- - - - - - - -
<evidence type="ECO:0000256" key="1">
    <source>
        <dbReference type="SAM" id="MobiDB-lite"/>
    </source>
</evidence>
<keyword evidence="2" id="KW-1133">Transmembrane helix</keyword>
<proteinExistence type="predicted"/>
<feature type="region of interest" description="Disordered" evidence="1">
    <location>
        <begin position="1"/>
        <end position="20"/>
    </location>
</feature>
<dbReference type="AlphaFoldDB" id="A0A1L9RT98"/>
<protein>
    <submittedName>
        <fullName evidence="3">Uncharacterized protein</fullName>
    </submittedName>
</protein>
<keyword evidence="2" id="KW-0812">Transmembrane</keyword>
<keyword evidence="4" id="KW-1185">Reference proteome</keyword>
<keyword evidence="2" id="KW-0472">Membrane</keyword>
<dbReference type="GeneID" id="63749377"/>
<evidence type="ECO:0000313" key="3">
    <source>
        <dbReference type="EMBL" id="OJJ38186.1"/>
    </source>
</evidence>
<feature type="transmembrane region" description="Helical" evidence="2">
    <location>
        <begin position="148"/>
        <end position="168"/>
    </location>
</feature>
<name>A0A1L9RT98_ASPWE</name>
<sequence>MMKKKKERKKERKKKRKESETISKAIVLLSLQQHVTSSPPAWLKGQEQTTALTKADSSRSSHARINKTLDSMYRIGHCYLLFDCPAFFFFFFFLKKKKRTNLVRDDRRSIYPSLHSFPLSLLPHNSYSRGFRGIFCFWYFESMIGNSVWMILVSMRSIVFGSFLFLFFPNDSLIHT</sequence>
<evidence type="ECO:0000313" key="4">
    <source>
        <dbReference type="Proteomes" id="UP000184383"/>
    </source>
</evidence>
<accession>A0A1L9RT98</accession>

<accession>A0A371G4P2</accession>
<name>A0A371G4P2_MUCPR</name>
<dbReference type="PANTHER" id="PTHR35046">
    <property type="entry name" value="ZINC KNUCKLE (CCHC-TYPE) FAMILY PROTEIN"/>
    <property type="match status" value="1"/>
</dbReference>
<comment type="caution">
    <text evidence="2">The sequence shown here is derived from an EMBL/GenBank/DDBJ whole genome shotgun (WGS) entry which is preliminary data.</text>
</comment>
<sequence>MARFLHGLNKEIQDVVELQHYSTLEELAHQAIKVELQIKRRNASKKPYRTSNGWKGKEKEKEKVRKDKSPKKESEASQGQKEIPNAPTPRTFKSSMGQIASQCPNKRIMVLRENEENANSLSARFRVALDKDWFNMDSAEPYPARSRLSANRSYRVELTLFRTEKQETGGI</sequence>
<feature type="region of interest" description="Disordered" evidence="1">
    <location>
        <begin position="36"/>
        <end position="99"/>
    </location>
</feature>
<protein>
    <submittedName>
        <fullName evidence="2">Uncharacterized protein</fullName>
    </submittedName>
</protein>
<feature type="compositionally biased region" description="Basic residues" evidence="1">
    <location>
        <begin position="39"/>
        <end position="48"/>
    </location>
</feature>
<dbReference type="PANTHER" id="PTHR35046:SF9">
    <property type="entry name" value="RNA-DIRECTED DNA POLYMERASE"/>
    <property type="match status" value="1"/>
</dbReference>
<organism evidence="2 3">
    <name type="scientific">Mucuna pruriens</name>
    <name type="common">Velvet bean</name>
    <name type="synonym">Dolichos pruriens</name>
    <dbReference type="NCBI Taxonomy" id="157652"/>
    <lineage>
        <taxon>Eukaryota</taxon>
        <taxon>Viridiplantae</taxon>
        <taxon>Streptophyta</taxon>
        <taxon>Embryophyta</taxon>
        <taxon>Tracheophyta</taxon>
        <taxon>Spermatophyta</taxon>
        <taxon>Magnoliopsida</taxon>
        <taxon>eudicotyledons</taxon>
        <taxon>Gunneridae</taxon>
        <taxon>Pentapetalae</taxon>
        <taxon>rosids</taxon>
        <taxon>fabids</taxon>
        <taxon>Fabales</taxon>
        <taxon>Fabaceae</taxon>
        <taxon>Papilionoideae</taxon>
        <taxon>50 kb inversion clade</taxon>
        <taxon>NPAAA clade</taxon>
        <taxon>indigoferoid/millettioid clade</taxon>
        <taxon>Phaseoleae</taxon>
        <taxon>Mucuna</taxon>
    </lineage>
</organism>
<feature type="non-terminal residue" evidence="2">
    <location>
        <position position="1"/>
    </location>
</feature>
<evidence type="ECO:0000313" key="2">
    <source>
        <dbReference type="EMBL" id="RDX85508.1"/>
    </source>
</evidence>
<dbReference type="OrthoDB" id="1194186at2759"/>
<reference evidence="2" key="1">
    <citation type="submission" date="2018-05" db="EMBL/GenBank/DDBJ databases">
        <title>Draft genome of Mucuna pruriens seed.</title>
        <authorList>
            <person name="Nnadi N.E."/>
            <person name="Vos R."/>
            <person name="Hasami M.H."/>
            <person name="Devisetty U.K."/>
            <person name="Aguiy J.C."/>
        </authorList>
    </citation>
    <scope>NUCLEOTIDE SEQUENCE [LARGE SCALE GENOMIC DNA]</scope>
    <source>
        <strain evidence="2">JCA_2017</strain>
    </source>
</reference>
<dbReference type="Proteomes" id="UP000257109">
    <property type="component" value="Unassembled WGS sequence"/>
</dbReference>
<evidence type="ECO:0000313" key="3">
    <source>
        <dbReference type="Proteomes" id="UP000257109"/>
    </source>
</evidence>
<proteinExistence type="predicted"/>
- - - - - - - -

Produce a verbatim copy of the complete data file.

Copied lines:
<evidence type="ECO:0000256" key="1">
    <source>
        <dbReference type="SAM" id="MobiDB-lite"/>
    </source>
</evidence>
<keyword evidence="2" id="KW-1133">Transmembrane helix</keyword>
<proteinExistence type="predicted"/>
<feature type="region of interest" description="Disordered" evidence="1">
    <location>
        <begin position="1"/>
        <end position="20"/>
    </location>
</feature>
<dbReference type="AlphaFoldDB" id="A0A1L9RT98"/>
<protein>
    <submittedName>
        <fullName evidence="3">Uncharacterized protein</fullName>
    </submittedName>
</protein>
<keyword evidence="2" id="KW-0812">Transmembrane</keyword>
<keyword evidence="4" id="KW-1185">Reference proteome</keyword>
<keyword evidence="2" id="KW-0472">Membrane</keyword>
<dbReference type="GeneID" id="63749377"/>
<evidence type="ECO:0000313" key="3">
    <source>
        <dbReference type="EMBL" id="OJJ38186.1"/>
    </source>
</evidence>
<feature type="transmembrane region" description="Helical" evidence="2">
    <location>
        <begin position="148"/>
        <end position="168"/>
    </location>
</feature>
<name>A0A1L9RT98_ASPWE</name>
<sequence>MMKKKKERKKERKKKRKESETISKAIVLLSLQQHVTSSPPAWLKGQEQTTALTKADSSRSSHARINKTLDSMYRIGHCYLLFDCPAFFFFFFFLKKKKRTNLVRDDRRSIYPSLHSFPLSLLPHNSYSRGFRGIFCFWYFESMIGNSVWMILVSMRSIVFGSFLFLFFPNDSLIHT</sequence>
<evidence type="ECO:0000313" key="4">
    <source>
        <dbReference type="Proteomes" id="UP000184383"/>
    </source>
</evidence>
<accession>A0A1L9RT98</accession>

<accession>A0A371G4P2</accession>
<name>A0A371G4P2_MUCPR</name>
<dbReference type="PANTHER" id="PTHR35046">
    <property type="entry name" value="ZINC KNUCKLE (CCHC-TYPE) FAMILY PROTEIN"/>
    <property type="match status" value="1"/>
</dbReference>
<comment type="caution">
    <text evidence="2">The sequence shown here is derived from an EMBL/GenBank/DDBJ whole genome shotgun (WGS) entry which is preliminary data.</text>
</comment>
<sequence>MARFLHGLNKEIQDVVELQHYSTLEELAHQAIKVELQIKRRNASKKPYRTSNGWKGKEKEKEKVRKDKSPKKESEASQGQKEIPNAPTPRTFKSSMGQIASQCPNKRIMVLRENEENANSLSARFRVALDKDWFNMDSAEPYPARSRLSANRSYRVELTLFRTEKQETGGI</sequence>
<feature type="region of interest" description="Disordered" evidence="1">
    <location>
        <begin position="36"/>
        <end position="99"/>
    </location>
</feature>
<protein>
    <submittedName>
        <fullName evidence="2">Uncharacterized protein</fullName>
    </submittedName>
</protein>
<feature type="compositionally biased region" description="Basic residues" evidence="1">
    <location>
        <begin position="39"/>
        <end position="48"/>
    </location>
</feature>
<dbReference type="PANTHER" id="PTHR35046:SF9">
    <property type="entry name" value="RNA-DIRECTED DNA POLYMERASE"/>
    <property type="match status" value="1"/>
</dbReference>
<organism evidence="2 3">
    <name type="scientific">Mucuna pruriens</name>
    <name type="common">Velvet bean</name>
    <name type="synonym">Dolichos pruriens</name>
    <dbReference type="NCBI Taxonomy" id="157652"/>
    <lineage>
        <taxon>Eukaryota</taxon>
        <taxon>Viridiplantae</taxon>
        <taxon>Streptophyta</taxon>
        <taxon>Embryophyta</taxon>
        <taxon>Tracheophyta</taxon>
        <taxon>Spermatophyta</taxon>
        <taxon>Magnoliopsida</taxon>
        <taxon>eudicotyledons</taxon>
        <taxon>Gunneridae</taxon>
        <taxon>Pentapetalae</taxon>
        <taxon>rosids</taxon>
        <taxon>fabids</taxon>
        <taxon>Fabales</taxon>
        <taxon>Fabaceae</taxon>
        <taxon>Papilionoideae</taxon>
        <taxon>50 kb inversion clade</taxon>
        <taxon>NPAAA clade</taxon>
        <taxon>indigoferoid/millettioid clade</taxon>
        <taxon>Phaseoleae</taxon>
        <taxon>Mucuna</taxon>
    </lineage>
</organism>
<feature type="non-terminal residue" evidence="2">
    <location>
        <position position="1"/>
    </location>
</feature>
<evidence type="ECO:0000313" key="2">
    <source>
        <dbReference type="EMBL" id="RDX85508.1"/>
    </source>
</evidence>
<dbReference type="OrthoDB" id="1194186at2759"/>
<reference evidence="2" key="1">
    <citation type="submission" date="2018-05" db="EMBL/GenBank/DDBJ databases">
        <title>Draft genome of Mucuna pruriens seed.</title>
        <authorList>
            <person name="Nnadi N.E."/>
            <person name="Vos R."/>
            <person name="Hasami M.H."/>
            <person name="Devisetty U.K."/>
            <person name="Aguiy J.C."/>
        </authorList>
    </citation>
    <scope>NUCLEOTIDE SEQUENCE [LARGE SCALE GENOMIC DNA]</scope>
    <source>
        <strain evidence="2">JCA_2017</strain>
    </source>
</reference>
<dbReference type="Proteomes" id="UP000257109">
    <property type="component" value="Unassembled WGS sequence"/>
</dbReference>
<evidence type="ECO:0000313" key="3">
    <source>
        <dbReference type="Proteomes" id="UP000257109"/>
    </source>
</evidence>
<proteinExistence type="predicted"/>